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More US States Lift Taxes From Female Hygiene Products

In Asia, India and Malaysia ended their tax on feminine hygiene products this year, as well.

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Tammy Compton restocks tampons at Compton's Market, in Sacramento, Calif., June 22, 2016. Bills to exempt feminine hygiene products and diapers from sales taxes were vetoed by Gov. Jerry Brown in 2016, but the measure's author's are reintroducing the proposals. VOA

A growing number of states are moving to end a tax on feminine hygiene products seen as discriminating against women.

The issue will be on a state ballot this November for the first time, with voters in Nevada decided the matter in a referendum.

While there is no specific tax on menstrual products in any U.S. state, many states exempt people from having to pay a tax on “medically necessary” products. These products can include medicines, as well as personal care items such as ChapStick and dandruff shampoo. Women’s feminine products, including tampons and pads, have historically not been included in these exemptions.

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Sanitary napkins being made from banana fibre.
Measures

With state taxes typically running between 4 and 9 percent, activists have increasingly been advocating for eliminating the so-called “tampon tax,” saying it unfairly hurts women.

“I think the issue itself has come out of the shadows. It’s really quite a no-brainer,” said Jennifer Weiss-Wolf, who has written a book on the issue, “Periods Gone Public.”

Weiss-Wolf, who also founded the organization Period Equity to eliminate sales tax on menstrual products, notes that women typically spend $70-$100 per year on such products. Many women typically menstruate between the ages of 12 to 50.

Nadya Okamoto, who named her nonprofit organization PERIOD, said the tampon tax can greatly affect low-income women.

“For some people, the few extra cents or dollars really do make a difference,” said Okamoto, whose organization provides menstrual products for those in need.

Okamoto said she became interested in accessible menstrual products when she was younger, and her family did not have a home for a time. During that time, she met homeless women who had to make their own menstrual pads.

“When you don’t have a roof over your head, the tampon tax can mean the difference between buying tampons and having to resort to using socks or cardboard, instead,” she said.

State legislation

Nine states have specifically exempted feminine hygiene products from sales tax: Connecticut, Florida, Illinois, Maryland, Massachusetts, Minnesota, New Jersey, New York, and Pennsylvania. Five other states have no sales tax at all.

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Plastic sanitary pads do not decompose easily.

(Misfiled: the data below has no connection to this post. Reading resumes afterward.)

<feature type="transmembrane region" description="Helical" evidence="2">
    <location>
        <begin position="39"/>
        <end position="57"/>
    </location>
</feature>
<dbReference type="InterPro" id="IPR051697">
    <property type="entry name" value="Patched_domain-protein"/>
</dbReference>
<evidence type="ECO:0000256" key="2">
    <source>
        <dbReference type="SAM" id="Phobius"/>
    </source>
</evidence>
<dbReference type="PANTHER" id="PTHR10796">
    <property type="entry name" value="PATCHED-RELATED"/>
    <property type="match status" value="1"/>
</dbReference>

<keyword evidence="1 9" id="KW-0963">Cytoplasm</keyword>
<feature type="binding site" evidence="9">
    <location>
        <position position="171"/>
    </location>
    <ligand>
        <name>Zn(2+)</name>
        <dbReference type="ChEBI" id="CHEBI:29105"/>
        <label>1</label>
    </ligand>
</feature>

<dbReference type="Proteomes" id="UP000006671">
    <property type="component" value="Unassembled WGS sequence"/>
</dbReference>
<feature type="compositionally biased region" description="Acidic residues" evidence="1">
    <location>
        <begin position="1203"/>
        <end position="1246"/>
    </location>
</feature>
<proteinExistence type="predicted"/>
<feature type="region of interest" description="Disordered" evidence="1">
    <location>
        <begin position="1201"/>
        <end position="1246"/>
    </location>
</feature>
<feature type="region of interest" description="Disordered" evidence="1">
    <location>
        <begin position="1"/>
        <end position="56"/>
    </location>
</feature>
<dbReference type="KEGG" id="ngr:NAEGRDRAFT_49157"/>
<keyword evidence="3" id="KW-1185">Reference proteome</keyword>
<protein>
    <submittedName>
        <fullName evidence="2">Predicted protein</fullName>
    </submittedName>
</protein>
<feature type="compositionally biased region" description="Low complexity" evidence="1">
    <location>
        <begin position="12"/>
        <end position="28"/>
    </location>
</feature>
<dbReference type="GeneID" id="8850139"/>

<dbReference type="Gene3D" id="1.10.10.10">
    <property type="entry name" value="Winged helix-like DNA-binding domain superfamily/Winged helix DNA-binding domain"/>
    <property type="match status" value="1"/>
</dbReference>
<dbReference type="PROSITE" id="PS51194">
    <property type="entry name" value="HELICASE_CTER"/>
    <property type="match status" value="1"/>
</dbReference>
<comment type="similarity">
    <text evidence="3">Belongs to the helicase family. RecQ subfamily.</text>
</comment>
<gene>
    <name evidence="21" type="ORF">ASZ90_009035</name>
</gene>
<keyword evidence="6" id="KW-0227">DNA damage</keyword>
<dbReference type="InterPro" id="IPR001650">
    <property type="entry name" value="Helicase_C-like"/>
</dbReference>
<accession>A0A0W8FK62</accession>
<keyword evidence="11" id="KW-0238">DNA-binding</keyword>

“We still have 36 states to go,” said Weiss-Wolf, who expressed optimism the measure would be adopted by other states. “Nationally, this is a policy issue that has extraordinary support,” she said, noting that Democrats and Republicans have backed state legislation.

Last year, lawmakers in Nevada passed a bill repealing the tampon tax, with large majorities in both parties supporting the legislation. Republican Gov. Brian Sandoval signed the bill, but the issue must still be decided by voters. Nevada law requires all amendments to sales tax decisions be put to a voter referendum.

“What happens there could be inspiring,” said Weiss-Wolf, who explained that the successful passage of a referendum could create another model for activists to use in their campaign to eliminate the tampon tax.

The latest region to adopt the policy change was the District of Columbia. Mayor Muriel Bowser announced in October that the city would no longer charge sales tax on tampons, sanitary napkins, menstrual cups or comparable products.

She explained her decision in a tweet: “Because feminine hygiene is a necessity, not a luxury.” Sales tax in the District is 6 percent.

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California Gov. Jerry Brown speaks at a forum in Sacramento, Calif. VOA

In some states, bills have been circulated but not passed. California Gov. Jerry Brown vetoed legislation in 2016 on the grounds that it would cost the state too much money. California’s state Board of Equalization estimated the tampon tax repeal would have cost $20 million in 2016.

Okamoto said the main argument she hears against repeal is from people who “don’t see periods as a necessity,” and who “don’t think their tax dollars should be used on periods.”

She said one model that can work for states is to introduce a tax on “something that isn’t a necessity, like alcohol, in place of menstrual hygiene products.”

International issue

The fight against the tampon tax is relatively new in the United States, with most state legislation introduced in the last few years. Activists say they were influenced by similar campaigns in other countries, including in Britain and Australia.

Also Read: Alternative Sanitary Pads Are Here, But Accessibility Still An Issue

Years of campaigning in Australia culminated in October, when federal and state governments announced they were removing a 10 percent tax on feminine hygiene products.

A campaign in Spain also scored a victory in October when the government announced that the value-added tax (VAT) on feminine hygiene products will be cut from 10 percent to 4 percent.

In Asia, India and Malaysia ended their tax on feminine hygiene products this year, as well. (VOA)

Next Story

Amidst Weakened Domestic Demand, China Expected To Report Slow Economic Growth

The government may unveil more fiscal stimulus measures during the annual parliament meeting in March, including bigger tax cuts